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More Charging Stations Popping Up Across CNY As Automakers Plan To Go All Electric

Barry Carr

More Central New Yorkers could be driving electric cars in the next decade or so as an increasing number of automakers say they’re planning to phase out internal combustion vehicles.  On Friday, we told you that General Motors, Volvo, and Jaguar are among those making the transition in the next four to 15 years, and others are likely to follow.  But will there be enough places to charge your car while out and about? 

Executive Director of Clean Communities of Central New York Barry Carr says more and more locations are adding charging stations to meet future demand.

"Keep taking baby steps, but know that eventually that's how we're going to get to zero emissions.  It's exciting to see the infrastructure getting caught up.  Chargers are starting to pop up at Stewarts or Mirabito stores.  I saw some the other day at a Love's truck stop."

Carr says Volkswagen just installed four fast charge units on Erie Boulevard in DeWitt near the car wash, though they’re not activated just yet.

"If you had a Chevy Bolt, which has a rance of 230 miles, you could go over there and plug it in for a half hour, and add probably 120 miles of range to it.  From there, you could do some shopping or go to a restaurant while you're charging your car."

Credit Barry Carr


Or, he says they could be used by electric delivery vehicles.  Carr says the shift to electric or other alternative fuels will also be driven by business looking to be more environmentally responsible.   For example, he can envision large supermarket chains requiring distributors to go green.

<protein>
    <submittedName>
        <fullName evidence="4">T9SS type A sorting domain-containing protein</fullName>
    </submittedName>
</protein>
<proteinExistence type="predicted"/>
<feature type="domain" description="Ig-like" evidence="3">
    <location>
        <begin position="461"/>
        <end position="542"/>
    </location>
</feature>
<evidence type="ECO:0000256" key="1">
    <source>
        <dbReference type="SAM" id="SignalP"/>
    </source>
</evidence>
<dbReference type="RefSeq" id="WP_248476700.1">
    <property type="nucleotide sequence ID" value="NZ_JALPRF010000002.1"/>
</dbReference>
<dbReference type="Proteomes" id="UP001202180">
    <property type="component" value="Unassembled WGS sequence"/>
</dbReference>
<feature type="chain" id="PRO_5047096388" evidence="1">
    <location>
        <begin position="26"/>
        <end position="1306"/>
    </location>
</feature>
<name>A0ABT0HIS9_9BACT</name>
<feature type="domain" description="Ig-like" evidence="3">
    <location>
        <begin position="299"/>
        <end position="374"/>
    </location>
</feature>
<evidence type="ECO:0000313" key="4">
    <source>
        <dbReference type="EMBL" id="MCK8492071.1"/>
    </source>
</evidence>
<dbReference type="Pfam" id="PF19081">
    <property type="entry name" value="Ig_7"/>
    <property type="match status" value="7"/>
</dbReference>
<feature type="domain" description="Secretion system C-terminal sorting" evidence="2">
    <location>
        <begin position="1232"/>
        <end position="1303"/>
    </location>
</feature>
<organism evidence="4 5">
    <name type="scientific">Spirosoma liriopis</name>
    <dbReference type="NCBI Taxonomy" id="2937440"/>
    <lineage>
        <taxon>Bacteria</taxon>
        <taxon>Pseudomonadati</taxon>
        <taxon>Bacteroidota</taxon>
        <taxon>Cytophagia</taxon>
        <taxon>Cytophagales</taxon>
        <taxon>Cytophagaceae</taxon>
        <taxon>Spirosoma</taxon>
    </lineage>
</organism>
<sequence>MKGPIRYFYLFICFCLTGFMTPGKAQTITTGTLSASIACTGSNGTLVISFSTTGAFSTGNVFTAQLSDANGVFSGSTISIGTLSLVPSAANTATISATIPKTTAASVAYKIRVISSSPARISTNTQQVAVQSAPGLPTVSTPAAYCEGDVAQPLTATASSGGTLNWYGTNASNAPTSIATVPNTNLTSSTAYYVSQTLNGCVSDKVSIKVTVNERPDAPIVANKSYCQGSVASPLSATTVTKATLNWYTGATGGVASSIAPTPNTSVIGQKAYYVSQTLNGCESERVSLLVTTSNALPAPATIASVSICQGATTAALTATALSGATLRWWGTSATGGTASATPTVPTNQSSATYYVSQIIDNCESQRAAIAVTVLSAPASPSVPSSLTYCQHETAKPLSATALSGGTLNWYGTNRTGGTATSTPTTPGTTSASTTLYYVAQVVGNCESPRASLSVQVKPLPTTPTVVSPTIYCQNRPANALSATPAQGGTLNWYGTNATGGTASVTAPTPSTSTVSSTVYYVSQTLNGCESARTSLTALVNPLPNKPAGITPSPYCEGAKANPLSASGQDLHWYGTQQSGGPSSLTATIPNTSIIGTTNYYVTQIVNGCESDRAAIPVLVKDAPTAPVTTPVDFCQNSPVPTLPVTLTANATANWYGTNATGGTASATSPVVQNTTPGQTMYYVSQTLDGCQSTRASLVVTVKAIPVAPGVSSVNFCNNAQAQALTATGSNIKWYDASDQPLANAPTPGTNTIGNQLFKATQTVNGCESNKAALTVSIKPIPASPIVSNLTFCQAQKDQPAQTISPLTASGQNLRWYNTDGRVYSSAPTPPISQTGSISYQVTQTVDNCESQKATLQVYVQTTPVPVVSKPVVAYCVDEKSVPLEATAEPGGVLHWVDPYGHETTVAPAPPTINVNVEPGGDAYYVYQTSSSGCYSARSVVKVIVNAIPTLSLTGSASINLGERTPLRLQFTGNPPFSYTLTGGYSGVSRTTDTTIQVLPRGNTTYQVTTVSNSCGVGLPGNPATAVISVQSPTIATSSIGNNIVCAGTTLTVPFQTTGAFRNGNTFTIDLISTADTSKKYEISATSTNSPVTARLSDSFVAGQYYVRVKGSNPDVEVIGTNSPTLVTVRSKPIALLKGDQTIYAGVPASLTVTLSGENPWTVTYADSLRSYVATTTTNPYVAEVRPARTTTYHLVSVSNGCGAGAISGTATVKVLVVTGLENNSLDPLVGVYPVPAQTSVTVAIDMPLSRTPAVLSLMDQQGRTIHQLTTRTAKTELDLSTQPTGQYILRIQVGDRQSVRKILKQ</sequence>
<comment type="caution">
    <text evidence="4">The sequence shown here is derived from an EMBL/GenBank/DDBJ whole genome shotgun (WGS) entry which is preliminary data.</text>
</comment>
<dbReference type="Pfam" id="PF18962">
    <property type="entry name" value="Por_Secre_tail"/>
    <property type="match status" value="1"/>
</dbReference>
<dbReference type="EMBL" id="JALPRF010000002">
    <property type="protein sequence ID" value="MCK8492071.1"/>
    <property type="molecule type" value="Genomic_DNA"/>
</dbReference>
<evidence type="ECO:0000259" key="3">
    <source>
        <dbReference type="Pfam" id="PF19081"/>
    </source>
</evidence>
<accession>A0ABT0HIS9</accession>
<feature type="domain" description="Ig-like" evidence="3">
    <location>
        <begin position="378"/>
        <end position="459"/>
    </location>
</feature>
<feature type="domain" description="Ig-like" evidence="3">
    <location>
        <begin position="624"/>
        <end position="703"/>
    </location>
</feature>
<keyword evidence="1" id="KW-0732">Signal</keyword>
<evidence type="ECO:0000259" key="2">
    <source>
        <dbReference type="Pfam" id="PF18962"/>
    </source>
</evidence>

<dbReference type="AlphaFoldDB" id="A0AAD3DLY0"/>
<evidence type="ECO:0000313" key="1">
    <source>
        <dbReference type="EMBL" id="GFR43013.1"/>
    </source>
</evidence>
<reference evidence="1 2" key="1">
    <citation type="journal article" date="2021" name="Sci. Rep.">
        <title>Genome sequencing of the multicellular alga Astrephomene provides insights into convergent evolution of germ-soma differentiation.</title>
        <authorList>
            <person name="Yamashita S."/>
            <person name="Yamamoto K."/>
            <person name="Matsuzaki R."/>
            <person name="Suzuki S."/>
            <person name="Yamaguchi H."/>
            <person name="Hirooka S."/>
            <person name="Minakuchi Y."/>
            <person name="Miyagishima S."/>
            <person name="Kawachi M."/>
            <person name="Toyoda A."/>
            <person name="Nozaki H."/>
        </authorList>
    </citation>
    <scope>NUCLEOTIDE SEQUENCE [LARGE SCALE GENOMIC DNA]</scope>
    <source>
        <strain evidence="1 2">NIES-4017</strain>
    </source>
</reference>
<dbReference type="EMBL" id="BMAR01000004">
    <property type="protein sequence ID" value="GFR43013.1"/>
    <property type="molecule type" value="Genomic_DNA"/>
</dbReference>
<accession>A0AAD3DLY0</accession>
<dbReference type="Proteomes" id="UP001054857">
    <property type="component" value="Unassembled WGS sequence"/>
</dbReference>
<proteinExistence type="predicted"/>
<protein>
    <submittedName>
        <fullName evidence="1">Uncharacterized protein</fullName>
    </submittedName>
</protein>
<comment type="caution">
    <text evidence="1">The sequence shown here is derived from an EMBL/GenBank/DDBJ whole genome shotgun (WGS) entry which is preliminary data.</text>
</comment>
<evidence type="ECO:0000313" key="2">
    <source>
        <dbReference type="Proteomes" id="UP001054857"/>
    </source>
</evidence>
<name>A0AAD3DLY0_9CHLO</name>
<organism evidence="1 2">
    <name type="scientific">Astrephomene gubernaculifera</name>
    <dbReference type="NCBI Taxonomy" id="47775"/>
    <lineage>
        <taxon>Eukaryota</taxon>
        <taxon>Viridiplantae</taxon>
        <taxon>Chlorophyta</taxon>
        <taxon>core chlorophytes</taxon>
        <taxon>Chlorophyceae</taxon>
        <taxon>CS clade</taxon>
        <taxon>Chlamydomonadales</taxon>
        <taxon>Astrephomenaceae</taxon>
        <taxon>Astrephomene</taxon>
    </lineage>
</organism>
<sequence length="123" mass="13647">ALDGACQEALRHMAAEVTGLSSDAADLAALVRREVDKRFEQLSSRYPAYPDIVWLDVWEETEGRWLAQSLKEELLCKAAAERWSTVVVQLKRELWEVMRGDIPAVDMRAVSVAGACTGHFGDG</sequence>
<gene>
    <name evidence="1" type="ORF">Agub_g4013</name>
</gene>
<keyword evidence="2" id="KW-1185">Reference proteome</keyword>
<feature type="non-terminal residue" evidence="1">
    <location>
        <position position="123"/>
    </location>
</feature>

"Maybe it's renewable diesel, maybe it's renewable natural gas, and at some point, it's going to be electric.  That'll also help accelerate the market.  If everyone's educated enough to start demanding it, that'll help and also bring the cost down."

Carr says his primary role is to educate the public, car dealers, and businesses about zero emissions vehicles.  He says this understanding will lead to faster adoption of the technology, followed by the infrastructure to support it.

Scott Willis covers politics, local government, transportation, and arts and culture for WAER. He came to Syracuse from Detroit in 2001, where he began his career in radio as an intern and freelance reporter. Scott is honored and privileged to bring the day’s news and in-depth feature reporting to WAER’s dedicated and generous listeners. You can find him on twitter @swillisWAER and email him at